Our dogs would love it if we never left the house (or at least never left the house without them!) But obviously, that can’t happen. So it’s important that you take the time to make sure your dog feels comfortable being left home alone. I hate to annoy you with repetition, but again, the best way to solve separation anxiety is to teach your dog to see you as the pack leader – then he’ll be comfortable with you leaving “the den.” But it’s also important not to make drama when you leave (no big farewell!), and don’t make a big deal when you come home. Make it more casual, or “business as usual.”
#5. Behavior With Other Dogs.
It’s so enjoyable to watch your dog playing with other dogs. Generally speaking, it’s best to start socializing your dog with other dogs when they’re a puppy. But you’d be surprised how well an older dog can do when 1) he sees his owner as the pack leader (therefore the decision maker as to whether the other dog is friend or foe), and 2) if you are patient and stay aware of how your dog (and the other dog) are reacting. If your dog is aggressive with other dogs, then the pack leader training is even more crucial.
#4. Biting or Mouthing.
This is fairly easy to stop when you know how. For example, rather than shouting, “No!” when your dog is biting or mouthing you (that only increases the energy to the situation), it’s better to put them in time-out for a few minutes. They won’t like that consequence and after a few tries, they’ll get the hint that biting and mouthing gets them outed!
#3. Calming Your Dog.
It’s important to have a dog who doesn’t over react to situations. If they are overly excited, emotional or stressed, it’s hard to train them. So developing the ability to calm your dog is important. This starts in the house, then expands to when you’re outdoors or away from home with them. Remember that your dog looks to you for guidance (especially if he sees you as the pack leader). So if you want him to remain calm, then you have to be calm.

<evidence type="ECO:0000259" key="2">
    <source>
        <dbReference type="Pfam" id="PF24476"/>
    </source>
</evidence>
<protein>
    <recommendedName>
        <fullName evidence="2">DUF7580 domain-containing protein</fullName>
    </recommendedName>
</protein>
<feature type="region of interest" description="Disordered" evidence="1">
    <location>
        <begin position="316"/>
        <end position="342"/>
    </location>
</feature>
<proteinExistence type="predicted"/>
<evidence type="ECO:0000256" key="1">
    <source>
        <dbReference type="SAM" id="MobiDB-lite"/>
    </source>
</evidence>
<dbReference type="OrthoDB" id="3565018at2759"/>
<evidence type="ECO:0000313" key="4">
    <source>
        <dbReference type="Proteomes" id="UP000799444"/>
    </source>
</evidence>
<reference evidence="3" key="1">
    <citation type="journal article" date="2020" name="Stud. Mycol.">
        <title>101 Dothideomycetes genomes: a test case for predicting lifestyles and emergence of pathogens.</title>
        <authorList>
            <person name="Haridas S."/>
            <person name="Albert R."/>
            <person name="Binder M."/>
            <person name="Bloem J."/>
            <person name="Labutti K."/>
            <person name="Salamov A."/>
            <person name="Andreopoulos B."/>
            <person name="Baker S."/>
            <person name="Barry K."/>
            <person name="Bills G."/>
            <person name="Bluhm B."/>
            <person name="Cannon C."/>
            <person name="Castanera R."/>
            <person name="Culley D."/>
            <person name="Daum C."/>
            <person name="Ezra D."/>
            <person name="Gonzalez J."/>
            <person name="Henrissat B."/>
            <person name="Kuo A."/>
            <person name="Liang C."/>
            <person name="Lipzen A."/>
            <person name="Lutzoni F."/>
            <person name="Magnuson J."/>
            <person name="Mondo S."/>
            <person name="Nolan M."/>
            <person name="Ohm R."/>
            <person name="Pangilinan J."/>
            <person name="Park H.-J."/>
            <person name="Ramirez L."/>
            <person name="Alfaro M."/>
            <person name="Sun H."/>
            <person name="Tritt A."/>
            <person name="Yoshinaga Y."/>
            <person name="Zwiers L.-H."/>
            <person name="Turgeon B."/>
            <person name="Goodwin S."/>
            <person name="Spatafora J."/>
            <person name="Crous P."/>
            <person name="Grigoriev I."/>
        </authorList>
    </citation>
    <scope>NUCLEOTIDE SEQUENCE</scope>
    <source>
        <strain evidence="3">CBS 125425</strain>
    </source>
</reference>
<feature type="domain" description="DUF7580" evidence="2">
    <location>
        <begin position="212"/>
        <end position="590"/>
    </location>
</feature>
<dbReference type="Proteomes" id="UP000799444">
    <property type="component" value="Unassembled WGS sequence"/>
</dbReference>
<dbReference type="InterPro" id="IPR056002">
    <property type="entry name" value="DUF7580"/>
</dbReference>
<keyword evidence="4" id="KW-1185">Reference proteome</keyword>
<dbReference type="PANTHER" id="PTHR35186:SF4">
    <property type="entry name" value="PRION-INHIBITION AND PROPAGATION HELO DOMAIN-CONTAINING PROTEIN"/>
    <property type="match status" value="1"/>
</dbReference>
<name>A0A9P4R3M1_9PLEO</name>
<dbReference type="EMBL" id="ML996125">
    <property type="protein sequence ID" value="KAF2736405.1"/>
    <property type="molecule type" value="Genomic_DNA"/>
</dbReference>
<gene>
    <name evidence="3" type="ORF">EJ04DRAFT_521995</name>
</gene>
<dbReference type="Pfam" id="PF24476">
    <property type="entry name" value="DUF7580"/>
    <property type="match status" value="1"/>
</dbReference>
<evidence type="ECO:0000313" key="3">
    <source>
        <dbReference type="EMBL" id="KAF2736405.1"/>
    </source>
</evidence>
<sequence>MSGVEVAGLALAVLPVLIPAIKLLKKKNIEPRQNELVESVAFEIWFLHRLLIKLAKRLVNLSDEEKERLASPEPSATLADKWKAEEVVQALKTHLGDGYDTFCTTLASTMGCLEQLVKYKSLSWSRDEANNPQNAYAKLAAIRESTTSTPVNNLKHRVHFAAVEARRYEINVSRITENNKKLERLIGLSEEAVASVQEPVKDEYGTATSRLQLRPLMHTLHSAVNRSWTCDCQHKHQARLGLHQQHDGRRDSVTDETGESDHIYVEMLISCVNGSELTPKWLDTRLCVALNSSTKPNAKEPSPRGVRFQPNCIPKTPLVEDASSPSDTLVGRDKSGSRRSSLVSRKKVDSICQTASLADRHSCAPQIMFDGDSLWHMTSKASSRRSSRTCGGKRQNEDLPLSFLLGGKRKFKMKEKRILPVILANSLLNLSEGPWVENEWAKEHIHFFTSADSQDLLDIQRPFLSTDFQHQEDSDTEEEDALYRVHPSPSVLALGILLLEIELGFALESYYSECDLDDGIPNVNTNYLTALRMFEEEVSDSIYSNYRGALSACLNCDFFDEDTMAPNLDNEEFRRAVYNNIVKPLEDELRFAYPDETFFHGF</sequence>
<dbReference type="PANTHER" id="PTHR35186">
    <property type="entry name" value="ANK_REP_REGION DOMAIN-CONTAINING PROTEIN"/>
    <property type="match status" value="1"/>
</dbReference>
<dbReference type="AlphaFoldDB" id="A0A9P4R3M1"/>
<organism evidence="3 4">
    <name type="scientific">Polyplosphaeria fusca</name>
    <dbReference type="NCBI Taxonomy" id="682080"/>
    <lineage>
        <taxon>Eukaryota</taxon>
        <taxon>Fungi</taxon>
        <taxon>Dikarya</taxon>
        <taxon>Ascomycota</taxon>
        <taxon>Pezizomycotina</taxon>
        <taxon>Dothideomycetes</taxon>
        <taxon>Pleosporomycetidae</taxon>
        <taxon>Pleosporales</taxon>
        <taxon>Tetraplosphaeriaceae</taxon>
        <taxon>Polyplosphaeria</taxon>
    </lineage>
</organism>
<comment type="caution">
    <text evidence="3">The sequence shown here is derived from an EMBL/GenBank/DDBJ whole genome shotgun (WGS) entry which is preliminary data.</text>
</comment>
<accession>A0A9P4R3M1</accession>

#2. Potty Training.
If your dog is older than six months and still peeing in the house, it’s likely he is “marking.” Doggy Dan covers this, and other possible difficulties with toilet training, on the website.
#1. Becoming the Pack Leader!
I know. I’ve mentioned this so many times now that you’re not surprised this is the #1 priority in dog training! Establishing clear leadership with your dog is truly the most important requirement of successful dog training. If your dog does not see you as the pack leader, then every single thing you ever try to do with or teach your dog becomes way harder than it has to be. This is the thing Doggy Dan focuses on most when he does home visits and one-on-one consultations with his clients, whether they have a brand new puppy, an older dog, or a dog with serious behavior issues.
When you make being the pack leader the foundation of your relationship with your dog, everything else falls into place. Without it, you’re on shaky ground and probably experiencing a whole list of issues with your dog.
Inside Doggy Dan’s website, The Online Dog Trainer, you’ll find the videos Doggy Dan has put together to show you exactly how to put this training into place. All of the topics listed in this article are covered, and lots (lots!) more, including footage of Doggy Dan training dogs during his live consultations.
So if you want to know what to do next to start teaching your old dog new tricks, then look no further. Doggy Dan will show you how! It only costs $1 to browse through Doggy Dan’s website and watch videos for 3 whole days. Isn’t it worth it to at least check it out?
It’s Never Too Late
So yes, you most certainly can train an older dog. And the sooner you get started, the better. So if you need help improving your older dog’s behavior, sign up for the $1 three-day trial of Doggy Dan’s dog training website. I promise you’ll end up being a much better dog owner! Not only will you be able to train your dog quickly and easily, in a loving and kind manner, but you’ll also be building an even more meaningful relationship with your dog, full of mutual love and respect. They’re so worth it! Debra